Blue-collar workers helped propel Trump to the presidency
Hardiman has long been a judicial star
Judge Thomas Hardiman – a top contender for the Supreme Court – has a personal story that could appeal to President Donald Trump.
Although the 51-year-old judge has reached the top echelons of the US judiciary, he came from modest beginnings. He was the first in his family to graduate from college, and he drove a cab for a time to help pay the bills.
“Tom Hardiman is an interesting mix of two worlds,” said Leonard Leo, an adviser to Trump on the Supreme Court search. “On the one hand he is very much in the mold of Justice Scalia, well-schooled on the doctrines of originalism and textualism, and he is very experienced. And yet, at the same time, Judge Hardiman hails from a family of relatively modest means, from an industrial working class city in Western Pennsylvania.”
At a campaign rally last year, Trump talked about blue-collar workers – a constituency that would propel him to the presidency.
While Trump himself comes from decidedly white-collar roots, he made an unusual revelation during that campaign stop in 2016. “I consider myself in a certain way to be a blue-collar worker,” he said. That consideration could make a difference for Hardiman.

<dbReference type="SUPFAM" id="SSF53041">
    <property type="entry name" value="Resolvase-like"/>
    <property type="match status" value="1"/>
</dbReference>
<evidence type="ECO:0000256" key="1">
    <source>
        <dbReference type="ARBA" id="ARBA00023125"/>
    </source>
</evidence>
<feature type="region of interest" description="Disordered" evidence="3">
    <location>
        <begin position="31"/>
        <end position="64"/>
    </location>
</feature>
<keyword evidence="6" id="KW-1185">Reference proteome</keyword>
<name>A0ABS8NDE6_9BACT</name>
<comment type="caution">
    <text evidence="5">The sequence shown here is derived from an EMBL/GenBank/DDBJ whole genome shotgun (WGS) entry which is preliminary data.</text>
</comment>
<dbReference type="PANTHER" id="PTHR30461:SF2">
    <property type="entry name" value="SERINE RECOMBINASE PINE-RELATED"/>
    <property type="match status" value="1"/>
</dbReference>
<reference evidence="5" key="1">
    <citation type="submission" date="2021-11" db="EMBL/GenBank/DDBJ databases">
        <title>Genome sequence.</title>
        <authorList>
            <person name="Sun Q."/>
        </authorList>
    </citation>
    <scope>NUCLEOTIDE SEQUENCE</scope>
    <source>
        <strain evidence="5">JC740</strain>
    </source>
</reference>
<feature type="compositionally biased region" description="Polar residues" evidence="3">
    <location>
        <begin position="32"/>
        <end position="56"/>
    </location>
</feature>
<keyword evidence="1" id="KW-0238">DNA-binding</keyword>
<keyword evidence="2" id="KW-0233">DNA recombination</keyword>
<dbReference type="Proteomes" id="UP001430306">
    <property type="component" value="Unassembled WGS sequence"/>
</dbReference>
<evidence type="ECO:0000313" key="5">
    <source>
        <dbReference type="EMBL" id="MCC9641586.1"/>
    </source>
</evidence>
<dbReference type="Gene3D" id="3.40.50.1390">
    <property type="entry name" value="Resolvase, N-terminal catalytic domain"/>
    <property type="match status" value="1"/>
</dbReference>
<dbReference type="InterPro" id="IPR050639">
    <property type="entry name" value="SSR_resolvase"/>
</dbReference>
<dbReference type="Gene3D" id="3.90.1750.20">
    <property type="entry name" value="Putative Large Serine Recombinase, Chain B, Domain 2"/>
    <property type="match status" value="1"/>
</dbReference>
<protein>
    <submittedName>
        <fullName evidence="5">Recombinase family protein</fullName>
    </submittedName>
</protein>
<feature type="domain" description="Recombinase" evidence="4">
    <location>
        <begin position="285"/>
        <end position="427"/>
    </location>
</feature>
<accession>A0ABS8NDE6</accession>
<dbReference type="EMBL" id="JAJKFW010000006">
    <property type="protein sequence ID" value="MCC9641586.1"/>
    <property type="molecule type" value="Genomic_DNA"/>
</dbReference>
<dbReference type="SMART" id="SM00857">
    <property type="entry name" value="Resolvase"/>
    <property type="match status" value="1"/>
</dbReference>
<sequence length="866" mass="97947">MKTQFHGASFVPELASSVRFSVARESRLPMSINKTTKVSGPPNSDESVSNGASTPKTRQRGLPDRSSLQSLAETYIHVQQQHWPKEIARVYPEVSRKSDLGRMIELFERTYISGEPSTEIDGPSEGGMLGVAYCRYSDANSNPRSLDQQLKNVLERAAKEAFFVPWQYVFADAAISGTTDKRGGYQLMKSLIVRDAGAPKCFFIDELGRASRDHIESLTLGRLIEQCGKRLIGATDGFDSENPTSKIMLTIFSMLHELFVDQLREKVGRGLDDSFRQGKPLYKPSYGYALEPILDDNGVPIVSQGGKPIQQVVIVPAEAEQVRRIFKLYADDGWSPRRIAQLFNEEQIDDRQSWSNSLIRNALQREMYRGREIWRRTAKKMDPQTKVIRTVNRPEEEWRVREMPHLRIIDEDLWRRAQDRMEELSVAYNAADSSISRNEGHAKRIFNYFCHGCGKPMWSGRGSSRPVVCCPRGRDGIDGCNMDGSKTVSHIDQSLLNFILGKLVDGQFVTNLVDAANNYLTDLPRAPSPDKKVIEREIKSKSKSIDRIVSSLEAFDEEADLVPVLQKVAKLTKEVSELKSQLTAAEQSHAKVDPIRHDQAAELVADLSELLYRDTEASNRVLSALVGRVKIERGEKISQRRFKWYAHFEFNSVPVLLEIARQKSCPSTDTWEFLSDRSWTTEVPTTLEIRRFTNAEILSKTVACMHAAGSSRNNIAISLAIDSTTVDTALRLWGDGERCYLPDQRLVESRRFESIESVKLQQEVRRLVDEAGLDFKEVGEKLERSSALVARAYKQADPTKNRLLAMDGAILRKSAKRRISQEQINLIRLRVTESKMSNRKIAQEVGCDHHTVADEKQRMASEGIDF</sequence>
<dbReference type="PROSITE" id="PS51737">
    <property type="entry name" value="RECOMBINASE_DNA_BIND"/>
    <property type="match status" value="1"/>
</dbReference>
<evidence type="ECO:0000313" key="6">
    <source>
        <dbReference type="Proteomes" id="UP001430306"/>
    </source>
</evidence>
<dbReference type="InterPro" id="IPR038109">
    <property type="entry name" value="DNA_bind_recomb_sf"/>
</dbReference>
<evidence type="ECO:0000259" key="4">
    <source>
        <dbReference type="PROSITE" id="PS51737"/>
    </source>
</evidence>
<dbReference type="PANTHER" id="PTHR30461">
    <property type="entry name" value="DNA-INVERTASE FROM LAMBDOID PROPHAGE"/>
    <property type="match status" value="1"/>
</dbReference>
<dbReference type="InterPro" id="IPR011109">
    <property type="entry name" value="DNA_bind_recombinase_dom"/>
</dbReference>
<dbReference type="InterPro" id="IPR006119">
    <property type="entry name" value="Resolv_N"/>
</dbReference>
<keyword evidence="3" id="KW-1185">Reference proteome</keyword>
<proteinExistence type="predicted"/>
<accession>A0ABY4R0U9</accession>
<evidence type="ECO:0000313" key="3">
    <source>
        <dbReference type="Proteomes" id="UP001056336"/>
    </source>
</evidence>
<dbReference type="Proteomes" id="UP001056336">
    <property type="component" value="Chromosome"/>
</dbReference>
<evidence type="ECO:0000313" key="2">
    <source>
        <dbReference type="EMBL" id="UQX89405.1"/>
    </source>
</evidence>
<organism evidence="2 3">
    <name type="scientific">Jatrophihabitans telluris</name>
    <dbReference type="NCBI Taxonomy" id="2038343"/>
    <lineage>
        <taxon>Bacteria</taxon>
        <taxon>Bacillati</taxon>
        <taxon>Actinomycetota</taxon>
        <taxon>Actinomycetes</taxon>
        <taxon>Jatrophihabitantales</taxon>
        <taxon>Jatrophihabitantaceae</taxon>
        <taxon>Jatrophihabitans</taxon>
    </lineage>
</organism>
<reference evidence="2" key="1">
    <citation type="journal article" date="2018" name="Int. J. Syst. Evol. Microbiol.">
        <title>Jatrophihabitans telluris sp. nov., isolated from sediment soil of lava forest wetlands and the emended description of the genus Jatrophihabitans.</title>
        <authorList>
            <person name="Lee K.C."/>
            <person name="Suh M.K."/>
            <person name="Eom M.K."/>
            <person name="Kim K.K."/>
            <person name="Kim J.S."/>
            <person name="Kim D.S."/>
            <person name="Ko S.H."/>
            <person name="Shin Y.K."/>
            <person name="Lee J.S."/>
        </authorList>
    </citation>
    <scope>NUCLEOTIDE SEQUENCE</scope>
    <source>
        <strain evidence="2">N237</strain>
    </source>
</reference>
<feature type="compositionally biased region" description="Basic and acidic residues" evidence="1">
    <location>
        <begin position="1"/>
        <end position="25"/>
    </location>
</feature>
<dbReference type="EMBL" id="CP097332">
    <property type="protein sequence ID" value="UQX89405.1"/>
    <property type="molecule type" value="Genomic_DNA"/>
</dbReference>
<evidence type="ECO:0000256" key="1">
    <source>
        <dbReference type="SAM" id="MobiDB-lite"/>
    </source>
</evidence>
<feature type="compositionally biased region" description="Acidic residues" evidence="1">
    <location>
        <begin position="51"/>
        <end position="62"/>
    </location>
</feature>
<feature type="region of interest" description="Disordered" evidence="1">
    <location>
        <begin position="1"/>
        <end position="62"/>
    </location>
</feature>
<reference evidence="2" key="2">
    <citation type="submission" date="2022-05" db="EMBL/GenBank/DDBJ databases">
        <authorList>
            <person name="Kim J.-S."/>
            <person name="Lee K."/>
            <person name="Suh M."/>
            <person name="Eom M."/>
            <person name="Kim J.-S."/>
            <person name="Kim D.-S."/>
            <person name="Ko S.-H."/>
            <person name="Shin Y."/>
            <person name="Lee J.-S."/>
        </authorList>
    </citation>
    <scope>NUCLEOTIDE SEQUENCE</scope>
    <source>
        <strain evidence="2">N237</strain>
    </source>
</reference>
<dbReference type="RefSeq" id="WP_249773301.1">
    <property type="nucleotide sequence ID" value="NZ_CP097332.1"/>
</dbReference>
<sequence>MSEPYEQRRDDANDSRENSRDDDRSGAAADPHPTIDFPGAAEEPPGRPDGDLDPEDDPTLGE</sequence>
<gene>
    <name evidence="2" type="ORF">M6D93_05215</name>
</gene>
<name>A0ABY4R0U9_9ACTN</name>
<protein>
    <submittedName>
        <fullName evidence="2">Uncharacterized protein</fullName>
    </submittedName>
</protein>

In the early days of his campaign, Trump had no list of potential nominees. But some court watchers became alarmed when the candidate mused once that he might consider his sister, federal appellate court Judge Maryanne Trump Barry, for the high court. Conservatives, fearful of a nominee with an unknown record, were alarmed.
To soothe them, Trump did something no other candidate has ever done: He released a list of 21 potential nominees that had been recommended by conservative groups such as the Federalist Society and the Heritage Foundation.
Hardiman made the list. Born in Massachusetts, he attended the University of Notre Dame and Georgetown Law School.
He worked in prestigious law firms for more than a decade, married his wife Lori and eventually landed in Pennsylvania where he became active in politics, including donations to George W. Bush and Republican (later Democratic) Sen. Arlen Specter.
Hardiman has long been a judicial star. He was only 37 years old when he became a federal judge. In 2007, George W. Bush nominated him to the 3rd Circuit Court of appeals. He was confirmed unanimously.
Conservatives point to a 2013 case in which Hardiman cited the Heller gun control decision by the late Justice Antonin Scalia, as well as one in which he dissented in where the majority said that schools could not prohibit students from wearing “I (heart) boobies” bracelets to promote breast-cancer awareness.
If confirmed, he’d be the only person on the Supreme Court who did not attend an Ivy League college. But recent financial